A Basic Guide to Planning Your Estate
Most people have heard of estate planning, however many do not understand the full scope of what estate planning entails, or the proper methods and documents required for a legally-enforceable estate plan. Having an Estate Plan in place can be the difference between leaving behind a ready inheritance or years of legal issues for your loved ones after you’ve passed away. In certain cases, estate planning can mean the difference between receiving potentially life-saving medical treatment or not.
What is Estate Planning?
Estate Planning is a process involving the preparation of your financial and physical assets, medical wishes, and more in anticipation of your death or other possible incapacitation. It’s a concept as old as death itself, and something that everybody should consider at some point in their life – but many people who should have an Estate Plan still do not. If you find yourself asking, “I’m not old or sick, why would I need an Estate Plan?” you may be surprised by the answers.
Do I Need an Estate Plan?
It is a common misconception that the elderly and sick, or people with a family to protect, are the only groups who need to worry about Estate Plans. While it is
important for these people to have Estate Plans, it is also important for nearly every legal adult to have some form or another of Estate Planning in place.
Estate Plans are commonly prepared for
Call an Estate Planning Professional
- Seniors and People with Medical Concerns – Estate Planning is particularly important for seniors and people with medical concerns for a multitude of reasons. Your existing Will may need to be updated, you may want to establish a living trust to handle financial concerns, and you may also need an Advanced Healthcare Directive depending on your medical wishes.
- High Asset Concerns – Though it doesn’t apply to most people, if your estate totals more than about $5.5 million, the inheritance of that estate can be taxed up to 40% of its total value. For proper dispensation of your assets, Estate Planning is absolutely critical.
- Estate Planning and Retirement – Estate Planning and Retirement often go hand-in-hand. Though it is inadvisable to wait until retirement age to start looking at Estate Planning, it is one of the issues that is commonly discussed when planning retirement. Government benefits and personal funds are typically around as a fallback during retirement, but a well-built Estate Plan will ensure that you leave ample resources for any potential beneficiaries.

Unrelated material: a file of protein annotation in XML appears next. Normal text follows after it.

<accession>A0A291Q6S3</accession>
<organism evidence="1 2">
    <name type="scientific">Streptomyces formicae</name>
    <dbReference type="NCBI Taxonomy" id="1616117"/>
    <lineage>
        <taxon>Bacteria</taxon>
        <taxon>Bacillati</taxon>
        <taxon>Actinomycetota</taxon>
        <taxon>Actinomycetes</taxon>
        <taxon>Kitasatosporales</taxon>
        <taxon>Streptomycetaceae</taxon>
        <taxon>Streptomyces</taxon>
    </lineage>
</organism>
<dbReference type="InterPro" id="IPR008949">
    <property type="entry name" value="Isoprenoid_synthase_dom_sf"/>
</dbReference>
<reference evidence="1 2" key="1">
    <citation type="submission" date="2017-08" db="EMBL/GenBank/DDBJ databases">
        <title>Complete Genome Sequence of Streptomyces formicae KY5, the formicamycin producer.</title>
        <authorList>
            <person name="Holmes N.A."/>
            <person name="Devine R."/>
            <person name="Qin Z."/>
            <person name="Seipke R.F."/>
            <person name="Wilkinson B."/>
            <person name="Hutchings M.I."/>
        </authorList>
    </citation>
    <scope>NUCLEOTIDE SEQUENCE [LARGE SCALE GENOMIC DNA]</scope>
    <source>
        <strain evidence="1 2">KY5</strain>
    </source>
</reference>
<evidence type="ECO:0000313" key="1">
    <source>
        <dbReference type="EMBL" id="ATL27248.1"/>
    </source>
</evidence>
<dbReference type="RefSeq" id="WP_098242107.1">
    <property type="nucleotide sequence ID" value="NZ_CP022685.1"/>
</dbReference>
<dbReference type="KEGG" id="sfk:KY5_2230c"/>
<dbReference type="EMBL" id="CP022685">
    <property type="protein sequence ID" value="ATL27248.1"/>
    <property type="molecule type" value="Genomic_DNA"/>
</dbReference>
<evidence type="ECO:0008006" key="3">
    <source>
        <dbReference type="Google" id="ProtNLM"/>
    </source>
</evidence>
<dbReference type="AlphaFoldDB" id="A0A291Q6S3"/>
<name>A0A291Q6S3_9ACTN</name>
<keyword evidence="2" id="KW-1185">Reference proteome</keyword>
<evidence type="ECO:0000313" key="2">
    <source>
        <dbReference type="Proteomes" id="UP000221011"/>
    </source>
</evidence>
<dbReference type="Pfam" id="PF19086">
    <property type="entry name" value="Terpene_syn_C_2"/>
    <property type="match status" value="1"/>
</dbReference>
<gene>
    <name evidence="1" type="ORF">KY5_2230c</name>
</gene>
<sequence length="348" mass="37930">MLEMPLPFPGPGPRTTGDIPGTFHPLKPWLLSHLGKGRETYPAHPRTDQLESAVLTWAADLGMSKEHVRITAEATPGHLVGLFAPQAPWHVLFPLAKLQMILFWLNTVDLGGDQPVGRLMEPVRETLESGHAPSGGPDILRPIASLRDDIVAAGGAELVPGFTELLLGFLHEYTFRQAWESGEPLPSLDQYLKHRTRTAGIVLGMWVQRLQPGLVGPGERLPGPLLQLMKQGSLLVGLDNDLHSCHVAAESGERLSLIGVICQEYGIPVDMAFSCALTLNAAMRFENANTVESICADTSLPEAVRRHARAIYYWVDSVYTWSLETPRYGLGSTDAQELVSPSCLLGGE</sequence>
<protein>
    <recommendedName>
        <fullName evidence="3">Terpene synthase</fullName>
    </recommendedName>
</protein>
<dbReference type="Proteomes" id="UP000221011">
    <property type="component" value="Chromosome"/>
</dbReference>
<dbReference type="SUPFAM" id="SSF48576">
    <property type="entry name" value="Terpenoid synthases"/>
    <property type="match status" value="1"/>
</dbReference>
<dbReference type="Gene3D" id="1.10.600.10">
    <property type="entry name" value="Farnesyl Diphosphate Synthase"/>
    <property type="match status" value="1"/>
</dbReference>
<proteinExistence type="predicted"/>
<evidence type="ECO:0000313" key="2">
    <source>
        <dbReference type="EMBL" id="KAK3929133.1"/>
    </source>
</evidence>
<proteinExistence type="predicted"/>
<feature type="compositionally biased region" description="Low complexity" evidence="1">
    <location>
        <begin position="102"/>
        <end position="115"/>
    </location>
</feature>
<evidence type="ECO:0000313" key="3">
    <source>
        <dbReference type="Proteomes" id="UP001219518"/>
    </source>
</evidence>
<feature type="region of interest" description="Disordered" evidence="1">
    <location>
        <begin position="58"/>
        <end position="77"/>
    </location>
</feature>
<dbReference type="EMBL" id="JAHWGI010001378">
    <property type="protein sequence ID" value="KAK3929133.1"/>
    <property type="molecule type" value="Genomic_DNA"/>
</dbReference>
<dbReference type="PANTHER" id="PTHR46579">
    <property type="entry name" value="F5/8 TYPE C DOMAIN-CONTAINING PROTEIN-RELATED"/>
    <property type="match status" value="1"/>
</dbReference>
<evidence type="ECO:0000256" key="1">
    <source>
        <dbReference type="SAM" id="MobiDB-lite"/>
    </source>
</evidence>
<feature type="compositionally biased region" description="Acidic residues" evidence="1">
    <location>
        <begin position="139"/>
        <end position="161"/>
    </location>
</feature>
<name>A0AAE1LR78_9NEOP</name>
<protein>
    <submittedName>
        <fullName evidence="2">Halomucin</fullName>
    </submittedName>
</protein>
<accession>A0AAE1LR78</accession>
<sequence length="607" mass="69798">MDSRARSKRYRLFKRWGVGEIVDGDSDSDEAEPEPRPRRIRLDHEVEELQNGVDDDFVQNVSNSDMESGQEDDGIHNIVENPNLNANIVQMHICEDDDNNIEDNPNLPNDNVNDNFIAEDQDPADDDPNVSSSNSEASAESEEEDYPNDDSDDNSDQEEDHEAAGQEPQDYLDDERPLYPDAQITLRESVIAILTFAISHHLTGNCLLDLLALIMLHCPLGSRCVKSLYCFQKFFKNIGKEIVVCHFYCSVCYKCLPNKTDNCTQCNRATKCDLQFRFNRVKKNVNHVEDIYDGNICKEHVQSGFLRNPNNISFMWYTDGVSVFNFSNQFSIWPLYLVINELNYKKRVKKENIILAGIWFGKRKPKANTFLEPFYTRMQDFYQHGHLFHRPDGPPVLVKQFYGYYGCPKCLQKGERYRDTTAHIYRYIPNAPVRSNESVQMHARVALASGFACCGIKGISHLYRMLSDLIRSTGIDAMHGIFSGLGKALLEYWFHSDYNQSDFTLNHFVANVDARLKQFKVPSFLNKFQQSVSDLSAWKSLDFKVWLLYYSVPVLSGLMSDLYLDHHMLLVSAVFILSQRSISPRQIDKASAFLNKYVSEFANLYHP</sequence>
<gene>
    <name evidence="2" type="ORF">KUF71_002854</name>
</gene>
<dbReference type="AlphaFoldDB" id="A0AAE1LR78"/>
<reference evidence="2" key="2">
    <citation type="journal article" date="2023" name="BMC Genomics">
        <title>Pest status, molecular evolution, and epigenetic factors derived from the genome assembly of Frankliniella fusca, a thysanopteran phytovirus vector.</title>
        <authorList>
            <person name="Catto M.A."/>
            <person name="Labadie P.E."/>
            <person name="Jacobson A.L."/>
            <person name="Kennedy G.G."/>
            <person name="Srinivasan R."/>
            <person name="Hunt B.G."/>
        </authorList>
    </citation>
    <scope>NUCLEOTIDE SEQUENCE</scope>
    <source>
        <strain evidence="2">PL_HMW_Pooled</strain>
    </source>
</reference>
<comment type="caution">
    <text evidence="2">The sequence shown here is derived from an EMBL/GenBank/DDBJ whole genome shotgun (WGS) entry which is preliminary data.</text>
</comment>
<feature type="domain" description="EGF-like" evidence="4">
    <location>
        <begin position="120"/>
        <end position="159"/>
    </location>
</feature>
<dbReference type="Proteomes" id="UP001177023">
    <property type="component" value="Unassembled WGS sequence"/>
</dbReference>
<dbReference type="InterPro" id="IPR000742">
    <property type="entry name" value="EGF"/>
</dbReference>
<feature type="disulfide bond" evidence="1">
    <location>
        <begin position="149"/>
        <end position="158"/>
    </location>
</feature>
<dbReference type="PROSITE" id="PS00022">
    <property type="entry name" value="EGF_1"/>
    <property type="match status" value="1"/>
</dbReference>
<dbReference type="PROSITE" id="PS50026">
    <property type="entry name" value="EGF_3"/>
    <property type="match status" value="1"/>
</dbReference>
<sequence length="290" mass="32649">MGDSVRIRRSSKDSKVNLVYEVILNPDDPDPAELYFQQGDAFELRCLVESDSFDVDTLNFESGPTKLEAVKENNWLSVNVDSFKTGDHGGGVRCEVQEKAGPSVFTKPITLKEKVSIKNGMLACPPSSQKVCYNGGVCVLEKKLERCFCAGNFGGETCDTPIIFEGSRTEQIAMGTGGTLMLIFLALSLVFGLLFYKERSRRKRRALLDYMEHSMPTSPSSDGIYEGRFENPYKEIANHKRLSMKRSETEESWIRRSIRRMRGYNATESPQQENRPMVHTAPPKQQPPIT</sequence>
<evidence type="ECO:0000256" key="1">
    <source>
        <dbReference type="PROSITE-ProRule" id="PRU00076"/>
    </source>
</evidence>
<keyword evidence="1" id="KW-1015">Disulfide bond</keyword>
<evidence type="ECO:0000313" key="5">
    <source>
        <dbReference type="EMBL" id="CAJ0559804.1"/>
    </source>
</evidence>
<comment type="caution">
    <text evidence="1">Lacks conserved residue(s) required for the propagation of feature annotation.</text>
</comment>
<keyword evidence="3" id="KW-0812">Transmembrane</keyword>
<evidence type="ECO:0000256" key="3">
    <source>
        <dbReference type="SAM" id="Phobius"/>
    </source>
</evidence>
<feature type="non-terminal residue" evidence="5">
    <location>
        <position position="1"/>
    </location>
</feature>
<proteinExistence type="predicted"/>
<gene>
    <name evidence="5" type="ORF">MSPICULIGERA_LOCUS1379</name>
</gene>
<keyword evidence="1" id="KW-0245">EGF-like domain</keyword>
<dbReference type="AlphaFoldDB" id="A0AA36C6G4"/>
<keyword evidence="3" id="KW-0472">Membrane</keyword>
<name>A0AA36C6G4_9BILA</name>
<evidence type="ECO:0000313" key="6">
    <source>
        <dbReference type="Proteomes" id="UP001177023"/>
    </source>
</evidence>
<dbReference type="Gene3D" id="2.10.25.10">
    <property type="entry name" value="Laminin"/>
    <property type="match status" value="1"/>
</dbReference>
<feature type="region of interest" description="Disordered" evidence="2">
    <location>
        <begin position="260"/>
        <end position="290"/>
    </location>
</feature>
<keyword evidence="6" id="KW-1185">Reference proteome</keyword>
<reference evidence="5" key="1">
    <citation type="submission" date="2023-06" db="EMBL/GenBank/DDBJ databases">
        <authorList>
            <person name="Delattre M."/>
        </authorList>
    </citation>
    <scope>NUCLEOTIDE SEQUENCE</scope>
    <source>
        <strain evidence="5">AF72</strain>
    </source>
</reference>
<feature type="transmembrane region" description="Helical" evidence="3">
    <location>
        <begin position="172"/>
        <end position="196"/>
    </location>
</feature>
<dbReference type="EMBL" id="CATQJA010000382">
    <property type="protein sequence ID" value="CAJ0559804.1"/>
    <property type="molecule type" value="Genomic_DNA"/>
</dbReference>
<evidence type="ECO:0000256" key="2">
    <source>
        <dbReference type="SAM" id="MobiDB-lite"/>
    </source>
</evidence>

- Family Concerns – In a family situation, it is absolutely essential that both you and your significant other have individual Wills. There are mountains of red tape regarding how estates with no Will are dispersed in the United States legal system. If you and/or your spouse pass away without a Will, a judge can rule that your money, assets, and even your children should go to the care of someone other than who you intended.
- Caring for your Spouse or Life Partner – Though modern laws allow for greater portability of assets upon the death of a significant other or spouse, it is not advisable to rely on that transfer alone. Establishing trusts and other Estate paperwork helps to circumvent hefty estate taxes, protect asset appreciation, and more. Otherwise, your spouse could be facing a court distribution of your estate which may not line up with your last wishes.
- All Legal Adults – Though you may not yet need a Will, there are still some documents that you should have in order as soon as you become a legal adult. Granting a trusted friend or family member Durable Power of Attorney or an Advanced Medical Directive allow your financial or legal transactions and medical wishes to be carried out by your POA in the event of your incapacitation.
So, who needs an Estate Plan? If you want your final wishes to be carried out according to plan, you do. It’s never too early to create an Estate Plan – and the consequences of creating one too late are dire.
Call the investment professionals at the MHV Investment & Retirement Center. Our number is 845.336.4444, ext. 3166 or 3126. You can also email us at firstname.lastname@example.org. We can help you get started on the path to financial success.
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Representatives are neither tax advisors nor attorneys. For information regarding your specific tax situation, please consult a tax professional. For legal questions, including a discussion about estate planning, please consult your attorney.